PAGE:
2. The poll results could only weaken John's argument if those 99% were also willing to argue, "Our preference is worth the horrendous pain you've suffered--so horrendous you would prefer non-existence." This smacks of some sort of unpleasant egoist-utlitarian-suck-it-up-if-you-happen-to-be-the-one-suffering approach.

We could probably dress up the position to make it seem nicer, but I see it always coming back to the 99% preferring a world that includes the extreme suffering of the 1%. I don't think the skeptic would let the theist (or at least the Christian) hold this position as it contradicts other tenants of the faith.

(Then again, Christians among the 99% would also calculate the nature of eternity before casting their vote, but I get the impression it's against the un-spoken rules to cite Heaven in one's arguments.)

If the 99% do not hold this position, then we would question the creation of a world with 1% suffering. (But of course, internal to Christianity, this is a question already answered.)

Stunney said...

The preference poll in no way answers the "An omnipotent God could have made it better" objection.

An omnipotent God may not have been able to make it better if what determined it being better was contingent upon better moral choices being made by morally free creatures, and if creaturely moral freedom is incompatible with the outcomes of its exercize being determined by God. So sure, if Pol Pot had been a saint, the world could have been better. But Pol Pot being a saint may not be something that God could have possibly brought about assuming anyone's sainthood depends on their own libertarianly conceived choices.

More importantly, I'm not sure that God was obligated to make the world better than God actually made it. God may have been justified in making a world that was adequately good. That would be one in which we need not have sinned, and one in which we could have interacted with nature much more healthily, safely, and wisely than we actually have. I see no reason to believe that the world God actually made failed to meet those criteria and hence that standard of goodness. Which is all that God may need to have done.

Sending his incarnate Son to atone for our sins, and to teach us wisdom about how to live strikes me as God going above and beyond what justice required of him.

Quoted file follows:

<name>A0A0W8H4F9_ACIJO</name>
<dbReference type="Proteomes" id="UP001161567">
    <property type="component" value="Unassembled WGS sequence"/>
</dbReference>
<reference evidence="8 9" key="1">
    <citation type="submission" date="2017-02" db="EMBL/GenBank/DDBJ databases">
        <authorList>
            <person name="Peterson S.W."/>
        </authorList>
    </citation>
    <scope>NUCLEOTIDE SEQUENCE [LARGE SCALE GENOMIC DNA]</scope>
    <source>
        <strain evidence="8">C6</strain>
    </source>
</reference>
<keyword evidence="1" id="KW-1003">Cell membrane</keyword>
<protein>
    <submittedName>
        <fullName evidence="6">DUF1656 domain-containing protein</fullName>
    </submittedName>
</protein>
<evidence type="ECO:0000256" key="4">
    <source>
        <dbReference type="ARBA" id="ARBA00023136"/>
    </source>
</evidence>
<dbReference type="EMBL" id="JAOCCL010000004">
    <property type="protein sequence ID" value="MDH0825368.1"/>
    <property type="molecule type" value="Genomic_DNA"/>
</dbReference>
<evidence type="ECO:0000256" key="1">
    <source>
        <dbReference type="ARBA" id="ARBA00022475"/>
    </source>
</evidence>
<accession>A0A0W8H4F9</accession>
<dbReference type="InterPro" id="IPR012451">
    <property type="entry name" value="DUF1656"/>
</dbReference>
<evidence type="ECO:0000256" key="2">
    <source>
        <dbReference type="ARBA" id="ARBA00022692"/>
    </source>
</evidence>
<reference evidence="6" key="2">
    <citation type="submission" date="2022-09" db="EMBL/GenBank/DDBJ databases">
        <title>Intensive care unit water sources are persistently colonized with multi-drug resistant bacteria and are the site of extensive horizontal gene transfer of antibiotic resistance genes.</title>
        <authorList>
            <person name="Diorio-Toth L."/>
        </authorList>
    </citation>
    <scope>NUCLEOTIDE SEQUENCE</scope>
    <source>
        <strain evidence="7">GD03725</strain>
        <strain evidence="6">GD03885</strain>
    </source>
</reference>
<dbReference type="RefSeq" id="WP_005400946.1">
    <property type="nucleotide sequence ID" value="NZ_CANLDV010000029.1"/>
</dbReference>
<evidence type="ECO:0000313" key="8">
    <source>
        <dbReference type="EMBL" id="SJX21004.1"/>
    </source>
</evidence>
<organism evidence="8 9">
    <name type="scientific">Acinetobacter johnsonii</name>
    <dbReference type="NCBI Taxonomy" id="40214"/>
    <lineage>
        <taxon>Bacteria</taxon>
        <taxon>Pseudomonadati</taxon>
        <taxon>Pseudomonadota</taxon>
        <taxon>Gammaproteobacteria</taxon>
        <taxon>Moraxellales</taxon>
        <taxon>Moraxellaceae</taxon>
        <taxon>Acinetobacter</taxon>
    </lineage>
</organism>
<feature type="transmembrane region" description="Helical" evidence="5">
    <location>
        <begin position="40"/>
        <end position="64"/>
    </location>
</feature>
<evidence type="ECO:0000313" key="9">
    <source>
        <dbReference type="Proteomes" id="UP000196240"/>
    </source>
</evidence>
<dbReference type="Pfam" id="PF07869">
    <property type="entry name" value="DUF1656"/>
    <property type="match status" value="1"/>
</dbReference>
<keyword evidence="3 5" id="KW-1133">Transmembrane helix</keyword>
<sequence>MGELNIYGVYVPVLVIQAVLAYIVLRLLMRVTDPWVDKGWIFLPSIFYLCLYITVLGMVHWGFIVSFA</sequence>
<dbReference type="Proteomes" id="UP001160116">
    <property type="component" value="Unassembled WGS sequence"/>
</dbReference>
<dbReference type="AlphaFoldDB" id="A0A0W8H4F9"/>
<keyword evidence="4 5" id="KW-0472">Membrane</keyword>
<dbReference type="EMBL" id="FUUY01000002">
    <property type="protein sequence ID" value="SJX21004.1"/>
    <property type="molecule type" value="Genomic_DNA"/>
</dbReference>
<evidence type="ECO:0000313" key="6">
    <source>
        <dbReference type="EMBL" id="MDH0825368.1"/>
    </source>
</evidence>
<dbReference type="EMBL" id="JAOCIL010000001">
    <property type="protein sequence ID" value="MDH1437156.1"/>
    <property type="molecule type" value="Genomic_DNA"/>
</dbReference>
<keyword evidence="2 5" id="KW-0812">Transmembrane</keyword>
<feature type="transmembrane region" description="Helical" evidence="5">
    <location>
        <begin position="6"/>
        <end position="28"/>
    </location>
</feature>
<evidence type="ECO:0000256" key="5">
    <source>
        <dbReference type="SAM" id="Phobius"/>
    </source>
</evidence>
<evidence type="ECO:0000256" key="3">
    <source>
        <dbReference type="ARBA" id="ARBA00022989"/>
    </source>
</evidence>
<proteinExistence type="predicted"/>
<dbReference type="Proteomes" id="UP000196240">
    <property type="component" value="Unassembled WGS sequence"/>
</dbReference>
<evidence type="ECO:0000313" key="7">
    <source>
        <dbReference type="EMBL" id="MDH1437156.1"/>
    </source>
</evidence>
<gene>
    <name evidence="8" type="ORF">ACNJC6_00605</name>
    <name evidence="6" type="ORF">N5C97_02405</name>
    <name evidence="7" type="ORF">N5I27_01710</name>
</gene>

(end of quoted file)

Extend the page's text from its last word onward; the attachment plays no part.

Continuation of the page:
At what point do we decide that God has discharged his moral responsibilities towards us? I don't think the atheist has an open-ended right to keep raising the bar while still insisting that humans not be toy-robots.

Amy Sayers said...

"At what point do we decide that God has discharged his moral responsibilities towards us? I don't think the atheist has an open-ended right to keep raising the bar while still insisting that humans not be toy-robots."

This is a question I'd like to see the answer to. But I don't see how the atheist can go about determining such things as "God's moral responsibilities" without also positing a god specific to a religion (e.g. Christianity). That is, certain moral responsibilities and their beginnings and ends belong to a certain kind of god. The atheist could always just make up a certain god to suit his argument, but the Christian response is going to be, "That reasoning doesn't apply to our God."

But as soon as the Christian God is posited, all that goes along with Him (the Atonement, salvation, natural revelation, God's sovereignity. . .) answers completely the POE and the argument made from it.

Should the atheist be allowed to cherry-pick the attributes of God and His various work and disregard the rest as "statements of faith over which we can have no philosophical discussion"?

All of this said another way: What if it's the case that Christianity comes in a package? Pull a few pieces out and the make limited sense. Keep the whole kaboodle together and the whole thing makes fine sense.

PS: I agree that the "God could've done better" is not a given, and as I mentioned in my post, I think Stunney has been utterly persuasive in showing the fault in the objection. And, again, no skeptic here has answered him well at all.

But this objection isn't addressed by the world-wide poll. So if we're asking how such a poll would affect an argument like that of John Loftus, I'm just pointing out that John Loftus would probably shrug and say, "God could've done better." (And we don't know what he'd say to Stunney's question of HOW, exactly, God could've done better.)